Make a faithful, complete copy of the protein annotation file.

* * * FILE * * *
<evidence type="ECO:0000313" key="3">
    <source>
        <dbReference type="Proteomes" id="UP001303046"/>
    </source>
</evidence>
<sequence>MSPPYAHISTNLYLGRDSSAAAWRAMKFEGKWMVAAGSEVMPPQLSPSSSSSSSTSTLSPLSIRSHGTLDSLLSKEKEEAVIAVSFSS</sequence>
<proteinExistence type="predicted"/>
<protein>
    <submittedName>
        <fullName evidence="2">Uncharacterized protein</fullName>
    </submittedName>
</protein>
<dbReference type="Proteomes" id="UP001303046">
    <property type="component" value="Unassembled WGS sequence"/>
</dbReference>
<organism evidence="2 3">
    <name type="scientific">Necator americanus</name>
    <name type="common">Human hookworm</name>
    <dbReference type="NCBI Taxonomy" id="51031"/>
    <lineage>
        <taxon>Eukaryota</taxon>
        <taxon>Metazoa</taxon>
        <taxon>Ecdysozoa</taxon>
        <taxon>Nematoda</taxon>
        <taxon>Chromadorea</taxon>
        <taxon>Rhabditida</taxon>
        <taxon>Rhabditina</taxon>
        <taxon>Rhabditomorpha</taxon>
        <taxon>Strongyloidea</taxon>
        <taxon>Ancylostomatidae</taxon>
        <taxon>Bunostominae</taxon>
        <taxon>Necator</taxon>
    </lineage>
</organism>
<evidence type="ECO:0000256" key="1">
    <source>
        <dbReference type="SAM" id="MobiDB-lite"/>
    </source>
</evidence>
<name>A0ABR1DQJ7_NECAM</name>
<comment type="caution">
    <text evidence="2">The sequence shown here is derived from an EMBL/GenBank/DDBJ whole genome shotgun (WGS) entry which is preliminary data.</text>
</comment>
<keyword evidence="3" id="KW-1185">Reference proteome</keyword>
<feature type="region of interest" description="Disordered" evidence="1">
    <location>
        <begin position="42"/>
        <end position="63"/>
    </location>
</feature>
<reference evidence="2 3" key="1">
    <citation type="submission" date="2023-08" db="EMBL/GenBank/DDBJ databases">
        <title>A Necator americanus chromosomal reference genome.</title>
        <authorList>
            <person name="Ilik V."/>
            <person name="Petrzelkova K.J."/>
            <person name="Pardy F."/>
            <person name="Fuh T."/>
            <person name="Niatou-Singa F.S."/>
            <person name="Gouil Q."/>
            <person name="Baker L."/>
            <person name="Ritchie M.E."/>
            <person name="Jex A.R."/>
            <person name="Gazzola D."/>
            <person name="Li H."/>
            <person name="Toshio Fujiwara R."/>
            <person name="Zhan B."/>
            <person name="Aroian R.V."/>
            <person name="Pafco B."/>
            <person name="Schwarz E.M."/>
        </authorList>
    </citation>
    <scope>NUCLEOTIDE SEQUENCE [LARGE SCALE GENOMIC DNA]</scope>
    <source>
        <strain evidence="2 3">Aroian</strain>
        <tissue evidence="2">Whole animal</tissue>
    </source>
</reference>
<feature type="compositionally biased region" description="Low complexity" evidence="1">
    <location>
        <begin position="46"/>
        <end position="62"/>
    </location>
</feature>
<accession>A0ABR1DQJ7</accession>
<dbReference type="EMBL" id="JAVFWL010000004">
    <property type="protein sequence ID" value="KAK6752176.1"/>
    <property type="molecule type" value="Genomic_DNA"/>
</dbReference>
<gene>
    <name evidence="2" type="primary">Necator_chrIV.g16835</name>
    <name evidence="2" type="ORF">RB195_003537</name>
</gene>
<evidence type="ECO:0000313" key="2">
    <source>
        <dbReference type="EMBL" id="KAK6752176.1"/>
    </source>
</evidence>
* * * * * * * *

<evidence type="ECO:0000313" key="3">
    <source>
        <dbReference type="Proteomes" id="UP001303046"/>
    </source>
</evidence>
<sequence>MSPPYAHISTNLYLGRDSSAAAWRAMKFEGKWMVAAGSEVMPPQLSPSSSSSSSTSTLSPLSIRSHGTLDSLLSKEKEEAVIAVSFSS</sequence>
<proteinExistence type="predicted"/>
<protein>
    <submittedName>
        <fullName evidence="2">Uncharacterized protein</fullName>
    </submittedName>
</protein>
<dbReference type="Proteomes" id="UP001303046">
    <property type="component" value="Unassembled WGS sequence"/>
</dbReference>
<organism evidence="2 3">
    <name type="scientific">Necator americanus</name>
    <name type="common">Human hookworm</name>
    <dbReference type="NCBI Taxonomy" id="51031"/>
    <lineage>
        <taxon>Eukaryota</taxon>
        <taxon>Metazoa</taxon>
        <taxon>Ecdysozoa</taxon>
        <taxon>Nematoda</taxon>
        <taxon>Chromadorea</taxon>
        <taxon>Rhabditida</taxon>
        <taxon>Rhabditina</taxon>
        <taxon>Rhabditomorpha</taxon>
        <taxon>Strongyloidea</taxon>
        <taxon>Ancylostomatidae</taxon>
        <taxon>Bunostominae</taxon>
        <taxon>Necator</taxon>
    </lineage>
</organism>
<evidence type="ECO:0000256" key="1">
    <source>
        <dbReference type="SAM" id="MobiDB-lite"/>
    </source>
</evidence>
<name>A0ABR1DQJ7_NECAM</name>
<comment type="caution">
    <text evidence="2">The sequence shown here is derived from an EMBL/GenBank/DDBJ whole genome shotgun (WGS) entry which is preliminary data.</text>
</comment>
<keyword evidence="3" id="KW-1185">Reference proteome</keyword>
<feature type="region of interest" description="Disordered" evidence="1">
    <location>
        <begin position="42"/>
        <end position="63"/>
    </location>
</feature>
<reference evidence="2 3" key="1">
    <citation type="submission" date="2023-08" db="EMBL/GenBank/DDBJ databases">
        <title>A Necator americanus chromosomal reference genome.</title>
        <authorList>
            <person name="Ilik V."/>
            <person name="Petrzelkova K.J."/>
            <person name="Pardy F."/>
            <person name="Fuh T."/>
            <person name="Niatou-Singa F.S."/>
            <person name="Gouil Q."/>
            <person name="Baker L."/>
            <person name="Ritchie M.E."/>
            <person name="Jex A.R."/>
            <person name="Gazzola D."/>
            <person name="Li H."/>
            <person name="Toshio Fujiwara R."/>
            <person name="Zhan B."/>
            <person name="Aroian R.V."/>
            <person name="Pafco B."/>
            <person name="Schwarz E.M."/>
        </authorList>
    </citation>
    <scope>NUCLEOTIDE SEQUENCE [LARGE SCALE GENOMIC DNA]</scope>
    <source>
        <strain evidence="2 3">Aroian</strain>
        <tissue evidence="2">Whole animal</tissue>
    </source>
</reference>
<feature type="compositionally biased region" description="Low complexity" evidence="1">
    <location>
        <begin position="46"/>
        <end position="62"/>
    </location>
</feature>
<accession>A0ABR1DQJ7</accession>
<dbReference type="EMBL" id="JAVFWL010000004">
    <property type="protein sequence ID" value="KAK6752176.1"/>
    <property type="molecule type" value="Genomic_DNA"/>
</dbReference>
<gene>
    <name evidence="2" type="primary">Necator_chrIV.g16835</name>
    <name evidence="2" type="ORF">RB195_003537</name>
</gene>
<evidence type="ECO:0000313" key="2">
    <source>
        <dbReference type="EMBL" id="KAK6752176.1"/>
    </source>
</evidence>